I can’t recall a single ‘holiday season’ in the last 25 years that I haven’t had to work through the Christmas/New Year period. In fact, I’ve found myself working most Christmas days in recent years. With Christmas Day being just another day in the office for me, I’ve probably lost a little ‘Christmas spirit’ in the last six or so years.
I found there’s an indescribable isolation that you get from being on the clock on the 25th. The roads are next to deserted (those trekking to the Surf Coast or other popular holiday destinations notwithstanding, of course) and there’s an eerie quiet around the city. It definitely doesn’t feel right.
So this year, I’ve thrown financial caution to the wind, put the foot down and will be taking some time off during the Christmas and New Year break. Knowing I don’t have to be in work-mode during the break, I’ve found myself recalling some of the ‘traditions’ I used to enjoy that have fallen by the wayside with – to paraphrase P.J O’Rourke – age, guile and some good and not-so-good haircuts.
One of my favourite Christmas memories was Ivan Hutchinson’s Christmas Movie Guide. Ol’ Ivan was the doyen of movie reviewers in our eyes, and anyone presently between the age of 50 and 35 would remember days playing hookey from school and watching Ivan introduce the midday movie on Channel seven. Each year, Ivan would host a one hour special featuring trailers of movies set for release that summer, like Class, The Last Starfighter, The Woman in Red (remember Kelly LeBrock everyone?) and a host of other ‘blockbusters’ that would hit the screens in time for the summer holidays.
Speaking of school holidays, with the school year usually winding up a week or so before Christmas, from around the age of 12 or so, my friends and I were all allowed to go in to the city from suburban western Melbourne by train without someone’s parents or older brother/sister chaperoning us under the guise of ‘christmas shopping’. Hell yes, good times!
Our trains in from Werribee in those days were V/Line trains (later the electric trains from around 1983 or so) and after arriving at Spencer St Station, we’d ride the trams up Bourke Street and head straight to the Bourke St Mall.
We’d spend hours at Myer in the sporting goods and then the toy departments – predominantly looking at modelling kits, Star Wars figurines, cricket gear and pretty much everything in-between with the exception of Barbie dolls and so on. This would be followed by a movie (on Ivan Hutchinson’s recommendation, of course) at cinemas that don’t exist anymore, like Hoyts Cinema Centre or their Mid-City cinemas. There was the Capitol (which is now part of RMIT’s Lecture Theatres and gets good use during the Melbourne Comedy Festival), the Greater Union in Russell Street and even the Forum when it was predominantly a movie theatre.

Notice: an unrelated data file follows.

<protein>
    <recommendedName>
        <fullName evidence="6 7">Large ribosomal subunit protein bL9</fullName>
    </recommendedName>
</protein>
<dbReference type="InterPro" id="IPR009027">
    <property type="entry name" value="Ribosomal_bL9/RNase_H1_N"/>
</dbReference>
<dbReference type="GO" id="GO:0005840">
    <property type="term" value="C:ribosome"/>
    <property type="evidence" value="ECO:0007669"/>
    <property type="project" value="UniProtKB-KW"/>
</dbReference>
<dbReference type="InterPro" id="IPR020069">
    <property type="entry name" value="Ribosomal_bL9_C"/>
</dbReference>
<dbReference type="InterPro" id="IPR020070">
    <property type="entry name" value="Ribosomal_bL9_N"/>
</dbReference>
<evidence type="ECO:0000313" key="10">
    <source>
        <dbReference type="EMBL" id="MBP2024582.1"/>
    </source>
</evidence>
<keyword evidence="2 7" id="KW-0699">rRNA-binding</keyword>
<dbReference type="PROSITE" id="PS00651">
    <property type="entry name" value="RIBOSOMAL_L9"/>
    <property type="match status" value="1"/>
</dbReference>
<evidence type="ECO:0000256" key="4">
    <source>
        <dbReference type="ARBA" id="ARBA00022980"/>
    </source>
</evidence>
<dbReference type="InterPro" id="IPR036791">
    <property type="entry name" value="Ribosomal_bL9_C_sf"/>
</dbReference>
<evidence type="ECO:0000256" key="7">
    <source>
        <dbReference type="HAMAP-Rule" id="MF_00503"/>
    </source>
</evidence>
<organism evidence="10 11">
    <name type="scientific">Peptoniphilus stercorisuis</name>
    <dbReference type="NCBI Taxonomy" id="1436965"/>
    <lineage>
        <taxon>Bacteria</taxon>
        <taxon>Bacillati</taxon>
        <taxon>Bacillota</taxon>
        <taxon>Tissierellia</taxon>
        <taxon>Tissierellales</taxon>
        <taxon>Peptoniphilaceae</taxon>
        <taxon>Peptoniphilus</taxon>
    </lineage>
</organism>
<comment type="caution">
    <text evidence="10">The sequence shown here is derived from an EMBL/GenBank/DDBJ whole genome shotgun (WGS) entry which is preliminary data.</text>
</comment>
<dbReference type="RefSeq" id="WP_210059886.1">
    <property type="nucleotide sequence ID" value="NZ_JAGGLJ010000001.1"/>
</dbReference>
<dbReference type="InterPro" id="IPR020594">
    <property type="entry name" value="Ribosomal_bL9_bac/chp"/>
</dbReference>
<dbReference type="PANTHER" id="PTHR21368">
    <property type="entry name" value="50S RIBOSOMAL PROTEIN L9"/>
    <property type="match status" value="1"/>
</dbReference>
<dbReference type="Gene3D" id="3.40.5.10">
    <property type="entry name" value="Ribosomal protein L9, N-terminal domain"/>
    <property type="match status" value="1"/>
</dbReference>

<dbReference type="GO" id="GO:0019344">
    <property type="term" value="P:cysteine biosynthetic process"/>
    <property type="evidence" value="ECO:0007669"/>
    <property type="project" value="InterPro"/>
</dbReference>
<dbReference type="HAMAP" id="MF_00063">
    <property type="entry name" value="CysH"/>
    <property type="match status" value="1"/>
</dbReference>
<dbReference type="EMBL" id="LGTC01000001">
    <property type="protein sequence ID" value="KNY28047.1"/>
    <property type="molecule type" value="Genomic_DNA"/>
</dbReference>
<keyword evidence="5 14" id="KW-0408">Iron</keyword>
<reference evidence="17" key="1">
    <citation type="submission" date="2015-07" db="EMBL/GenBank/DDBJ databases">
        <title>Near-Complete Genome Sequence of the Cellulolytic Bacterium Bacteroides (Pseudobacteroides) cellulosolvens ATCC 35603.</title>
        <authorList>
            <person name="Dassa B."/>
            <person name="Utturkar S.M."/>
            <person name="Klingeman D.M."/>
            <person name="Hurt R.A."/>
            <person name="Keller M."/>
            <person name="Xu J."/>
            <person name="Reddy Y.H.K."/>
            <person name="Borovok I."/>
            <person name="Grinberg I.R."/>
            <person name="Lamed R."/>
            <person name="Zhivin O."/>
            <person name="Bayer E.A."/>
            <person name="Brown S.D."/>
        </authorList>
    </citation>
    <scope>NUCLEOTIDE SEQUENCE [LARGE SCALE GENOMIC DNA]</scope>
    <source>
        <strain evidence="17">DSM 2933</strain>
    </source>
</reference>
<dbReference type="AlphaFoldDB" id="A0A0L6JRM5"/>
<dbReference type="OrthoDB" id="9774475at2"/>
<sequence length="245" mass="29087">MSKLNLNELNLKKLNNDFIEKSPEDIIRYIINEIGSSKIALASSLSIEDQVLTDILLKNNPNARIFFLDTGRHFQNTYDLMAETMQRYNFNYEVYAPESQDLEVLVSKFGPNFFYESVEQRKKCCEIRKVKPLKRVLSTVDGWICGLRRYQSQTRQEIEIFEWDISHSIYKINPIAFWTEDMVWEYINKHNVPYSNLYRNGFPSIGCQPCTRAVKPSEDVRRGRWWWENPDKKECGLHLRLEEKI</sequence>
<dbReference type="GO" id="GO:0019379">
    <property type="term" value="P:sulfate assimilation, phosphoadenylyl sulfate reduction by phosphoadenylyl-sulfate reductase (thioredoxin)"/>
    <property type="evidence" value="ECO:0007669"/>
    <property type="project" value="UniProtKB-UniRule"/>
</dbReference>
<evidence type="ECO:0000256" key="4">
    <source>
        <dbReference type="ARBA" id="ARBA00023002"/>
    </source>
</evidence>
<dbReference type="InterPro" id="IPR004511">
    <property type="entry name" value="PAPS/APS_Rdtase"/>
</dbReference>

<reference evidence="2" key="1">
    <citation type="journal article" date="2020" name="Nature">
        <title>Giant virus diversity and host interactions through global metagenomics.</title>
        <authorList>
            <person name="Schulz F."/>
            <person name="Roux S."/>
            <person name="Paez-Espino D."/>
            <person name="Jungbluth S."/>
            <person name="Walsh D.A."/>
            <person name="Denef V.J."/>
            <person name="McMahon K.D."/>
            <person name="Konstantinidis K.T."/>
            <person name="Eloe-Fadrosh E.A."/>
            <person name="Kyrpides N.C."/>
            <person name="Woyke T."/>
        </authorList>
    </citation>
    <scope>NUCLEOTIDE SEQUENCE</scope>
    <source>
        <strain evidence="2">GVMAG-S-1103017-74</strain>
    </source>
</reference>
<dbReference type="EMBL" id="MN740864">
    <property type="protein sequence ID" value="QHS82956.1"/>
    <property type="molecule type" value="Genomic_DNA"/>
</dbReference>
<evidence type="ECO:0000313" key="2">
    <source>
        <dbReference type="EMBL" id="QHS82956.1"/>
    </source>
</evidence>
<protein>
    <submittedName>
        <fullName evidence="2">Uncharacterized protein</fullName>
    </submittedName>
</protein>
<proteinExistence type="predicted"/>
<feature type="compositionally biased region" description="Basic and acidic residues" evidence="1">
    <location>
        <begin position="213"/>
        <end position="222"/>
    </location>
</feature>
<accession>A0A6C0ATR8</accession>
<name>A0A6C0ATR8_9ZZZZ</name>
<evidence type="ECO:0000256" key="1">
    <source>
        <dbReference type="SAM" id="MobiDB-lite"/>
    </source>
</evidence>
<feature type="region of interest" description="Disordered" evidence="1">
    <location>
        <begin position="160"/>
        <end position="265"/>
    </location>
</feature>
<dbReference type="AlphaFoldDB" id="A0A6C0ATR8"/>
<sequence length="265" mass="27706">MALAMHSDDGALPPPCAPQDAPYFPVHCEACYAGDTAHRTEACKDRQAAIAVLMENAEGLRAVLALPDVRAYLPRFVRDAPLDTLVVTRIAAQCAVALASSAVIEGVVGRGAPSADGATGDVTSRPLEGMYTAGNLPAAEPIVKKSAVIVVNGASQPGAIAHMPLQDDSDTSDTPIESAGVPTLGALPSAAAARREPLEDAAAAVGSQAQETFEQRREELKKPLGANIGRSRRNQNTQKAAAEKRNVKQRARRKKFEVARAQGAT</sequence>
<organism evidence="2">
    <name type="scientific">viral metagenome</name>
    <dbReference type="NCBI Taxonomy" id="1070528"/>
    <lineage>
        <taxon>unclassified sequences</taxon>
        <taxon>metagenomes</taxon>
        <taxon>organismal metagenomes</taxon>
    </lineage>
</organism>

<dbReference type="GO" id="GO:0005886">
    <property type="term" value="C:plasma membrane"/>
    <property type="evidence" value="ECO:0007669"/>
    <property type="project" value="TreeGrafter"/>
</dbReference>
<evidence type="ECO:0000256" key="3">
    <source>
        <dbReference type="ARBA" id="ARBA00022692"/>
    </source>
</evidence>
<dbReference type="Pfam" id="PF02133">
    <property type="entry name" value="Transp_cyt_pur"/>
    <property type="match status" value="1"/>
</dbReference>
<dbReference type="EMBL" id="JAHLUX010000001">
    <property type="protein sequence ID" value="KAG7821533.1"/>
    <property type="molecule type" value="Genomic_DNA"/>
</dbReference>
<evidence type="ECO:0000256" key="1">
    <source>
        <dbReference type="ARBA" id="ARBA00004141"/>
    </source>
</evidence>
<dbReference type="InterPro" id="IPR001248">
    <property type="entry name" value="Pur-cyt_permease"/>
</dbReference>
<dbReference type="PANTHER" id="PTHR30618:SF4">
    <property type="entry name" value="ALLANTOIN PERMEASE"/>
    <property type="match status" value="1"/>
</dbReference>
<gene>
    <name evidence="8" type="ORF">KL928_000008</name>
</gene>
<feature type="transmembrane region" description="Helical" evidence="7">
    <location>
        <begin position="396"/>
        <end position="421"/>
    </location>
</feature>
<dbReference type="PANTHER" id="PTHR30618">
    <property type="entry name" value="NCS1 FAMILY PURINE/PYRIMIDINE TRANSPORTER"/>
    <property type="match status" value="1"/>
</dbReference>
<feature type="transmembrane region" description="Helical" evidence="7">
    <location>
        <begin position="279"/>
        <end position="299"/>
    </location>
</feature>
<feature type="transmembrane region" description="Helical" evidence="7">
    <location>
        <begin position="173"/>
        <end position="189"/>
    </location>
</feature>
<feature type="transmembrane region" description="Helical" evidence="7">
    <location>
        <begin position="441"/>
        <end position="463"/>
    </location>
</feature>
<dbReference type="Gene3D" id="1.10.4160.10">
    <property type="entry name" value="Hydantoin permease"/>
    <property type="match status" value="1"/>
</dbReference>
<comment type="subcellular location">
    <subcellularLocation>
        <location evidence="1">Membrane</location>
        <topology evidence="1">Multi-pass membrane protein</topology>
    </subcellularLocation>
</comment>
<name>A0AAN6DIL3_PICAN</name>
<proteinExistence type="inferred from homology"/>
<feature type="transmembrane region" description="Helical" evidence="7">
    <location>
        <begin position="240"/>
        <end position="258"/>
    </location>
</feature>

Whatever movie we saw was always followed by a feed at a McDonald’s (Werribee didn’t get a Macca’s until 1987, so this was a big deal for us, ok?) and then back home, knackered as the excitement of the day wore off.
My favourite tradition though, was always Christmas eve. Until you were seriously expected to buy people presents or contribute with helping set up the house for an army of guests the next day, Christmas eve had an excitement all of its own. My sister and I were largely left alone, except for one unbreakable commitment: 7pm mass.
Mass invariably fell smack-bang in the middle of our street cricket ‘tournaments’. Starting around 4.30 or so in the afternoon, most of the kids (and a few drunk Dads and uncles) in our street would get the Degenhardt’s rubbish bin as the stumps, a milk-crate from our house as the bowler’s wicket, some lengths of wood from the Gamble’s house to block the drains, my trusty Buffalo cricket bat and Slazenger tennis balls and a series of cricket games – the likes of which remains unprecedented in street cricket history – would begin.
I, always seemingly on the cusp of taking a valuable scalp with the ball, or set to notch up a match-winning ton, would invariably have to pull the pin at around 6.30 to go to mass. This created a spiritual schism that is yet to heal – so much so that on Census night, I describe myself as a ‘recovering Catholic’.
Anyway, an hour or so later (depending on whether Father Dom went for a painfully long homily or a speedy discourse on the Nativity so he could nick back to the presbytery to watch Carols by Candelight), I’d arrive home from mass and slot straight back into the game. This remains about the only saving grace that I can muster up for daylight savings.
The games would go on, and on into the night. Well into dark and well into the period where boosting one’s street cricket average took a backseat to ensuring you didn’t get hit in the nuts while facing a Jamie Degenhardt thunderbolt.
I can’t speak for the other kids in our street, but I know for me, these Christmas eve street cricket extravaganza’s were meant to get me so exhausted that I would take little rocking to fall asleep once I got into bed.
But such was the excitement of the night, and the expectation of the following day that no matter whether you took a career best bowling haul, or smashed an unbeaten ton before everyone gave up and went home, an early night was about as likely Jamie Degenhardt not aiming for your nuts with one of his patented thunderbolts once the streetlights took over.